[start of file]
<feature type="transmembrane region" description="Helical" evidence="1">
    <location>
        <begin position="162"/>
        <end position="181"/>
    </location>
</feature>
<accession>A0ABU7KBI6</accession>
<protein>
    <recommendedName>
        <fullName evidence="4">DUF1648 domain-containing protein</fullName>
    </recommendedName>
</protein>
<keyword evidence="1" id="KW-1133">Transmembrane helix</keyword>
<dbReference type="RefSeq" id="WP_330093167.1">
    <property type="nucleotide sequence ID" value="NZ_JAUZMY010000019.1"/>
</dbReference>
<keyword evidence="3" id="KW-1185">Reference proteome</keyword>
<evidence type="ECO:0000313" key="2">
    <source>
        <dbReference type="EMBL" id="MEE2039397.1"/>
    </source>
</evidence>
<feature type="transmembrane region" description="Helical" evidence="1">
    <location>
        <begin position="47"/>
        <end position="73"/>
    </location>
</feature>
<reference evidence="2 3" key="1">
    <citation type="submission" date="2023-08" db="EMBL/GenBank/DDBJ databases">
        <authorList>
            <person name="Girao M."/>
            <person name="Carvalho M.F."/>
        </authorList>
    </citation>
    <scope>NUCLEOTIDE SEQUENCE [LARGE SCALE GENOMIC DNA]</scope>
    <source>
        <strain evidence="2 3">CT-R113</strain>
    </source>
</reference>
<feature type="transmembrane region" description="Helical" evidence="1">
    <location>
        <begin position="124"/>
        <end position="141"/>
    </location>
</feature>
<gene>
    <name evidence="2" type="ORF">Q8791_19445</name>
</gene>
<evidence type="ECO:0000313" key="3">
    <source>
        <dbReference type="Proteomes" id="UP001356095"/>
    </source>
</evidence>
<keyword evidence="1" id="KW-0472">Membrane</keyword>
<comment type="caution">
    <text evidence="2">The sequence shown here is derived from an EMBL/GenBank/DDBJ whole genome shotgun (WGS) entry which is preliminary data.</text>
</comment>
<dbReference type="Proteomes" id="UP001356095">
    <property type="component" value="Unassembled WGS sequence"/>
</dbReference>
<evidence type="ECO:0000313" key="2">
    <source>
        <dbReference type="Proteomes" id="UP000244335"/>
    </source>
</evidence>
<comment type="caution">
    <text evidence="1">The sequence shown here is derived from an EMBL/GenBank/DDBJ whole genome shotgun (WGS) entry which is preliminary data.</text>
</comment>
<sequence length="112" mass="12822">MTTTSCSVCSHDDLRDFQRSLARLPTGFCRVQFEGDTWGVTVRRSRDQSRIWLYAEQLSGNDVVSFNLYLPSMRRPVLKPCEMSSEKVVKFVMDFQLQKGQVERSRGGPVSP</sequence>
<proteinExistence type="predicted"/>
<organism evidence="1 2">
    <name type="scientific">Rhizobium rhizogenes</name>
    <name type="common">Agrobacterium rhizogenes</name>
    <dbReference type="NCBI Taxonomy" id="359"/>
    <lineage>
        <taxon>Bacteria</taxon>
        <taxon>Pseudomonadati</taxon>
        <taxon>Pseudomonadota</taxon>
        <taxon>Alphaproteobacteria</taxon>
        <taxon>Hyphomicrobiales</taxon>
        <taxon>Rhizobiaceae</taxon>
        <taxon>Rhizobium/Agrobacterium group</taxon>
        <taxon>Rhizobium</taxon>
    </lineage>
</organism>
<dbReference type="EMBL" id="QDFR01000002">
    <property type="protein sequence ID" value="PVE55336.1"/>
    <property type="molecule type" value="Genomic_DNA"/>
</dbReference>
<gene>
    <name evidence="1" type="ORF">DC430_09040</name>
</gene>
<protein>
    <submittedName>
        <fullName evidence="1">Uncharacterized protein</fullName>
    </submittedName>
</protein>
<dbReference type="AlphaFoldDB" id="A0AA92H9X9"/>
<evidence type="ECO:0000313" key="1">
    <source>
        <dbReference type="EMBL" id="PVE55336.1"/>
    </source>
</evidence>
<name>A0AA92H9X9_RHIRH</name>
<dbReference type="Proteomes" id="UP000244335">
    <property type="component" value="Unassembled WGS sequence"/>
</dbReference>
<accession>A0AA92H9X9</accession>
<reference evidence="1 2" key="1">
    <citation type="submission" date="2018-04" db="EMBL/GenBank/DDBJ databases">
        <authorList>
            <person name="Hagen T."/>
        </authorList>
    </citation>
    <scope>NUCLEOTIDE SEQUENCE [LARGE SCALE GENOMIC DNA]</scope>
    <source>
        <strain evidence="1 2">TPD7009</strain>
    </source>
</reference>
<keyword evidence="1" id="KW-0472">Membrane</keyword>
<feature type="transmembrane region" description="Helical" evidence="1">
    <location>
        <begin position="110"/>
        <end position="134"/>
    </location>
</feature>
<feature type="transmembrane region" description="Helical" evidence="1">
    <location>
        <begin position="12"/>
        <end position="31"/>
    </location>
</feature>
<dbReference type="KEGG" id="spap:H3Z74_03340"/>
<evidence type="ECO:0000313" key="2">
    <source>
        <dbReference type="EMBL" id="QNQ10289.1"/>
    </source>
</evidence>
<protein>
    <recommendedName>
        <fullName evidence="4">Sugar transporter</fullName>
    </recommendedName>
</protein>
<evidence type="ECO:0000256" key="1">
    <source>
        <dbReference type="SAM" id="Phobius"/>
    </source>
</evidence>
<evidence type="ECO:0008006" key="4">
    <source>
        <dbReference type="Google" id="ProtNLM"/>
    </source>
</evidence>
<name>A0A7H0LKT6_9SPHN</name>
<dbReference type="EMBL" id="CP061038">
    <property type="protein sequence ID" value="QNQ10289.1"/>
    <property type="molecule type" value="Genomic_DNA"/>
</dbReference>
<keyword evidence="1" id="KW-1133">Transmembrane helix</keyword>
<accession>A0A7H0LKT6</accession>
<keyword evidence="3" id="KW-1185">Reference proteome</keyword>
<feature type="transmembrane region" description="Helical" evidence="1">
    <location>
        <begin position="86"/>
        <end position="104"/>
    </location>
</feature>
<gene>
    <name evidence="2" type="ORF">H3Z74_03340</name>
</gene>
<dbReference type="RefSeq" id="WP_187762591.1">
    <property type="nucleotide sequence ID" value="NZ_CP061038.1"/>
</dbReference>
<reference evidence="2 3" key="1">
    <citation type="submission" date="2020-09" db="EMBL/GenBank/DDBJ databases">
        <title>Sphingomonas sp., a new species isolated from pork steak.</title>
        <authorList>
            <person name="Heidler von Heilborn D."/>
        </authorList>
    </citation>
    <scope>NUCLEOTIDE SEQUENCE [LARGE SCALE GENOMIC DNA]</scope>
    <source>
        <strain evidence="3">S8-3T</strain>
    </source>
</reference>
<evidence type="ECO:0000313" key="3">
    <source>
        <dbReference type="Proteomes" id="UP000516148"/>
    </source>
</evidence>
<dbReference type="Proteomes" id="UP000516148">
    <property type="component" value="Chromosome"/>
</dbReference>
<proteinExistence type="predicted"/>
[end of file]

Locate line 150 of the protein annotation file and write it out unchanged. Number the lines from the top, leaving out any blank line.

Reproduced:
<evidence type="ECO:0008006" key="4">